Cancer issues expression of concern about two Henschke I-ELCAP lung cancer screening papers

The journal Cancer has issued an Expression of Concern about two lung cancer screening papers long dogged by doubt.

Last April, The Cancer Letter and The New York Times jointly published an investigation into the International Early Lung Cancer Action Program (I-ELCAP) run by Claudia Henschke and David Yankelevitz. Other researchers had already criticized the design and conclusions of that trial, but as the investigation noted, an October 2008 review of the study found that the researchers couldn’t find 90 percent of the subjects’ consent forms, an ethical no-no that jeopardizes as many as 135 papers.

Two papers published in Cancer, in 2000 and 2001, are among those studies, according to the notice (links added), which credits the Times and The Cancer Letter and notes that the journal has referred the case to Federal investigators:

Cancer is publishing an Editorial Expression of Concern regarding the following articles:

‘‘Early Lung Cancer Action Project: Overall Design and Findings From Baseline Screening’’ by Claudia I. Henschke (Cancer. 2000;89(suppl 11):2474-2482).

‘‘Early Lung Cancer Action Project: Initial Findings on Repeat Screenings’’ by Claudia I. Henschke, David P. Naidich, David F. Yankelevitz, Georgeann McGuinness, Dorothy I. McCauley, James P. Smith, Daniel Libby, Mark Pasmantier, Madeline Vazquez, June Koizumi, Douglas Flieder, Nasser Altorki, and Olli S. Miettinen (Cancer. 2001;92:153-159).

This Expression of Concern is based on an April 29, 2011, article in The New York Times as well as the April 29, 2011, issue of The Cancer Letter, both of which disclosed details of a report of an Independent Scientific Review Committee (Review Committee) convened by Weill Cornell Medical College to investigate the scientific research conducted as part of the International Early Lung Cancer Action Program (I-ELCAP). The Review Committee reported, among other things, that the I-ELCAP lacked positive confirmation of valid informed consent for all subjects at all sites by the coordinating center.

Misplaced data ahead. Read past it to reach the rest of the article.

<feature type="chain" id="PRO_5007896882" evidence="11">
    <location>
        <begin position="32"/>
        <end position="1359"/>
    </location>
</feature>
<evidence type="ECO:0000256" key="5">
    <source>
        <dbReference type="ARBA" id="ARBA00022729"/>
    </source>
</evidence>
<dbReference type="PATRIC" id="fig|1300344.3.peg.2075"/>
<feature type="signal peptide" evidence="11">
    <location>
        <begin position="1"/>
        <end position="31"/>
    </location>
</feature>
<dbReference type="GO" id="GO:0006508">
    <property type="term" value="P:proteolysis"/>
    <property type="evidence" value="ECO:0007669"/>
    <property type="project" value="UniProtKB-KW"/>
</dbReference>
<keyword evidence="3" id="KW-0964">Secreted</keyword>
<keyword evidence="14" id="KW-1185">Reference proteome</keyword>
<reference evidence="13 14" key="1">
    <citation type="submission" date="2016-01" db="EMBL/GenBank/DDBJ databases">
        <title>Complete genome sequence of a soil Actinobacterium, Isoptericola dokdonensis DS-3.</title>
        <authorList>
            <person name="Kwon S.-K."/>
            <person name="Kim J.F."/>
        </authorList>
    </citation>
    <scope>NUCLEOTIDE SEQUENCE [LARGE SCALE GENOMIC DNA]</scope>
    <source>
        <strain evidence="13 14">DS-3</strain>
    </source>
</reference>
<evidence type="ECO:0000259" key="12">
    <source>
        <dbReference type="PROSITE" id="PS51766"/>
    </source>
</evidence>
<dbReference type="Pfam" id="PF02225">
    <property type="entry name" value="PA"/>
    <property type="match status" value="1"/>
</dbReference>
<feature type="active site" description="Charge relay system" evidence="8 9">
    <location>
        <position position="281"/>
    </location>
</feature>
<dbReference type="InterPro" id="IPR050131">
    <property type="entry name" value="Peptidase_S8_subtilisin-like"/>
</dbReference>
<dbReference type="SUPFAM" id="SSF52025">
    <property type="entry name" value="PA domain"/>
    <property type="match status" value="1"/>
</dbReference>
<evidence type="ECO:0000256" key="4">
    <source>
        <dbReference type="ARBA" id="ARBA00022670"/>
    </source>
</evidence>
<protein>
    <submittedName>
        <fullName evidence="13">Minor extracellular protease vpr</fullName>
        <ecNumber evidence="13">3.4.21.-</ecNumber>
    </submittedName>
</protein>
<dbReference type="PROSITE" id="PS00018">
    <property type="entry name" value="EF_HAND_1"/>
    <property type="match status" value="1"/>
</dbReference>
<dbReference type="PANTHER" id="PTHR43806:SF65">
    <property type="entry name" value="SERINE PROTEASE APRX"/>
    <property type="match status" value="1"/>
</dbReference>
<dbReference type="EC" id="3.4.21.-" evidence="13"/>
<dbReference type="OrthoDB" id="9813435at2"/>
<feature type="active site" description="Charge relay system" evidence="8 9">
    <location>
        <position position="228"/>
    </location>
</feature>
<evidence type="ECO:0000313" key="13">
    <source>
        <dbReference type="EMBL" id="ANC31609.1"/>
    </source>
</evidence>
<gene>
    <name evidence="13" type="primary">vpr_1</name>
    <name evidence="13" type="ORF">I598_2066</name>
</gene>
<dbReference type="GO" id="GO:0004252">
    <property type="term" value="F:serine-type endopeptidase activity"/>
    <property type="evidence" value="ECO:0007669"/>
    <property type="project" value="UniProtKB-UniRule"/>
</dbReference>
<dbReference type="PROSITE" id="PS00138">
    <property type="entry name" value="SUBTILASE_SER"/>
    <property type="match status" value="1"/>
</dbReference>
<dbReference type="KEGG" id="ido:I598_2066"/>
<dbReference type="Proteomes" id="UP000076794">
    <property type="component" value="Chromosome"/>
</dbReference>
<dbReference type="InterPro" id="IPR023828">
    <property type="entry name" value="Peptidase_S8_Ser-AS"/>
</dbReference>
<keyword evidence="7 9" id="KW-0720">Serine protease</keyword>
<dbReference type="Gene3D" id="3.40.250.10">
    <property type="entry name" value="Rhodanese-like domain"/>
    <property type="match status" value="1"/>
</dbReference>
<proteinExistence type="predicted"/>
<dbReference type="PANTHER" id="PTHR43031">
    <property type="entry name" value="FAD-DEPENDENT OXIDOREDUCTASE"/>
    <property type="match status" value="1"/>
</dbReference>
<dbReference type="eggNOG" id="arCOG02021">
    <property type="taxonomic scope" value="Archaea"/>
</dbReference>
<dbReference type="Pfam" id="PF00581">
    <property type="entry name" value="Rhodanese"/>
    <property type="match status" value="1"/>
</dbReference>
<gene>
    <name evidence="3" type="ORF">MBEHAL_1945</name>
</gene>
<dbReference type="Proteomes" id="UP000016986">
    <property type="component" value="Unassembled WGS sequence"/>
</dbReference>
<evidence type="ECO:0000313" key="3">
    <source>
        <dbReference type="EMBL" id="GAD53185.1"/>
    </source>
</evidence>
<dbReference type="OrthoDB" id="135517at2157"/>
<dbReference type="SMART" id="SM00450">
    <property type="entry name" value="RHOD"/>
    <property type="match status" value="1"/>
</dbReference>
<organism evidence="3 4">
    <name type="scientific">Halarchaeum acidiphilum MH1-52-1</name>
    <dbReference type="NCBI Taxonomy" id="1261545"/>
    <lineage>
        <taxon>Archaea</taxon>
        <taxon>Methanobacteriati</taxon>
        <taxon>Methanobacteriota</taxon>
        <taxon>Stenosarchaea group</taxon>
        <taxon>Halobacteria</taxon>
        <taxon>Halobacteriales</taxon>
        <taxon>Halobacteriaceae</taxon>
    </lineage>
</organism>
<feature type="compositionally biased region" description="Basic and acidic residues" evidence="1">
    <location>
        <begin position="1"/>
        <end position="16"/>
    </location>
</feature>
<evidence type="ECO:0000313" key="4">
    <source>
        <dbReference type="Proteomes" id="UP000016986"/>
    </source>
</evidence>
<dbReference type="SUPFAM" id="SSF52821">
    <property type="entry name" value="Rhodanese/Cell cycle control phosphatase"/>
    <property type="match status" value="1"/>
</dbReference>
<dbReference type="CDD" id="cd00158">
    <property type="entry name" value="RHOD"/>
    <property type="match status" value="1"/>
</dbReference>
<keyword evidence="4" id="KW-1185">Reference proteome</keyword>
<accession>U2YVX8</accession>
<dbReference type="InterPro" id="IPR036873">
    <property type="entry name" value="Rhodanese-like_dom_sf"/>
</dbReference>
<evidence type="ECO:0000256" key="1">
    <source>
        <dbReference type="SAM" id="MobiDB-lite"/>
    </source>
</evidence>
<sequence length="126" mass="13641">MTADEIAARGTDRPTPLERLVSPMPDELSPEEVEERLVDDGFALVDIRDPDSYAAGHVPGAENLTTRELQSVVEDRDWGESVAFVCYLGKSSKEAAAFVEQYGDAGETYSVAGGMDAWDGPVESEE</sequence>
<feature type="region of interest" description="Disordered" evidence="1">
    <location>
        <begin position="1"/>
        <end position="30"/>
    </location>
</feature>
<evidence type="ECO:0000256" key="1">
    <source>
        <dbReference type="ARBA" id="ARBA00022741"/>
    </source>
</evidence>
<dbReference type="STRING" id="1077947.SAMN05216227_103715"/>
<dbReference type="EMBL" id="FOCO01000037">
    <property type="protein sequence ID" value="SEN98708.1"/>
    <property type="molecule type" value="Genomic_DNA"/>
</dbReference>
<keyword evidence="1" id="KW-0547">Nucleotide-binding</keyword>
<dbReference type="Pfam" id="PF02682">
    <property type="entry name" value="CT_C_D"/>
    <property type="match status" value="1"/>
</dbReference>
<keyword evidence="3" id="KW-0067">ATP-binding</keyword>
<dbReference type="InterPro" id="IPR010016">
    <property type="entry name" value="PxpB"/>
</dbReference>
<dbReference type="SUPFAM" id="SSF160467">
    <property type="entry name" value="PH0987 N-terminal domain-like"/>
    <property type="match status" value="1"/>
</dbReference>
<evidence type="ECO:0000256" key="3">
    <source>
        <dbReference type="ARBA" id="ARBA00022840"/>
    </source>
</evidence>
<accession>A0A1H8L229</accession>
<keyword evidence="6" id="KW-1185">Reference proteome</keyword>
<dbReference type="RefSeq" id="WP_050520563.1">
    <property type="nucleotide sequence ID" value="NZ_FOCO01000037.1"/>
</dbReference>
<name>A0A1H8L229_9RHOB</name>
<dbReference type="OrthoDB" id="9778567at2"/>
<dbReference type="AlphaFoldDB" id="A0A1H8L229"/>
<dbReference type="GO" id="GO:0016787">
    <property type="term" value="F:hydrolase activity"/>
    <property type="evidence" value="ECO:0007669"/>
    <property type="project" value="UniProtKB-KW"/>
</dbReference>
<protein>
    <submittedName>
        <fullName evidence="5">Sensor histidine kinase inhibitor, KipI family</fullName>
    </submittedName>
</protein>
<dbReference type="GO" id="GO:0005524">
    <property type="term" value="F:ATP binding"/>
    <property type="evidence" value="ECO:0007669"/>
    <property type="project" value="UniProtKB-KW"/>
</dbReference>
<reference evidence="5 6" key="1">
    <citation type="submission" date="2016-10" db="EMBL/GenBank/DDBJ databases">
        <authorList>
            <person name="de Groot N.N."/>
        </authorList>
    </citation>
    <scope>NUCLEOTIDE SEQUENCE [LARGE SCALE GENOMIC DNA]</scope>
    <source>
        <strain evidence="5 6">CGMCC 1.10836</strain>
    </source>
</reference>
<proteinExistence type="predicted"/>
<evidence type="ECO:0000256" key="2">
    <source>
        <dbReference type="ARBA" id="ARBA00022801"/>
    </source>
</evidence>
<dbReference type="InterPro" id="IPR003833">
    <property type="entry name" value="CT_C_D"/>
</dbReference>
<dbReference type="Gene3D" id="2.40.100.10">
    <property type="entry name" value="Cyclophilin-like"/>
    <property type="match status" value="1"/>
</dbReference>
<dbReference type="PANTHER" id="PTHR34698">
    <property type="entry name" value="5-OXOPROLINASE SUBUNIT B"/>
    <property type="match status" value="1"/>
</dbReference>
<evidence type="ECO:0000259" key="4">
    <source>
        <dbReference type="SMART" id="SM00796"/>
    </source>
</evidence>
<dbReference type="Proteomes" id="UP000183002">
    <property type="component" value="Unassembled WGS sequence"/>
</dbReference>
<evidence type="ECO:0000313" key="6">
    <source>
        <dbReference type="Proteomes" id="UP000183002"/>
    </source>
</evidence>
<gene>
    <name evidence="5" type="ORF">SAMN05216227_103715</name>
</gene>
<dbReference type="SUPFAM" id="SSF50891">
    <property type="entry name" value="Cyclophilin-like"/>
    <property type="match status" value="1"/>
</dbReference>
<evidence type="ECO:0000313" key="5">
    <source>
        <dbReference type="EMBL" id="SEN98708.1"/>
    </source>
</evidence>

The information contained in the Review Committee’s report raises issues that cannot be fully investigated by the journal. We have therefore referred this matter to the Department of Health and Human Services Office for Human Research Protections.

Based on the information we have received thus far, we are issuing this Expression of Concern to alert our readers.

The notice also refers to an April 11, 2008 Publisher’s Note about the study that detailed a number of financial conflicts of interest, including patent applications, that Henschke had failed to disclose when she submitted the papers.

The 2000 paper has been cited 62 times, according to Thomson Scientific’s Web of Knowledge, while the 2001 paper has been cited 267.

A separate 2010 study by the National Cancer Institute, the National Lung Screening Trial, validated the general principle behind the I-ELCAP trial.

We’ll update this post as we learn more.

8 thoughts on “Cancer issues expression of concern about two Henschke I-ELCAP lung cancer screening papers”

  1. It is encouraging that in this case at least a failure to produce the mandated consent forms leads to the retraction of the affected papers. Here it took a Scientific Review Committee to discover the absence of these forms. What happens if an outsider makes the same discovery which is, after all, a simple yes-no answer and does not depend on the special credentials of those who make the discovery?

    As documented at, the National Institutes of Health “cannot locate” even the model consent forms for the knowingly lethal child suffocation experiment described at Parental consent to this experiment would have been legally impossible because it was not at all in their child’s interest, so it is clear that either the phantom consent forms lied about the risks, or that the researchers conducted the entire experiment behind the back of the parents who had no way of telling that anyone fiddled with the oxygen supply of their baby for research purposes but not to help that baby. How does one go about getting such an ethics-violating study retracted?

    Thank you in advance for your advice. Peter Aleff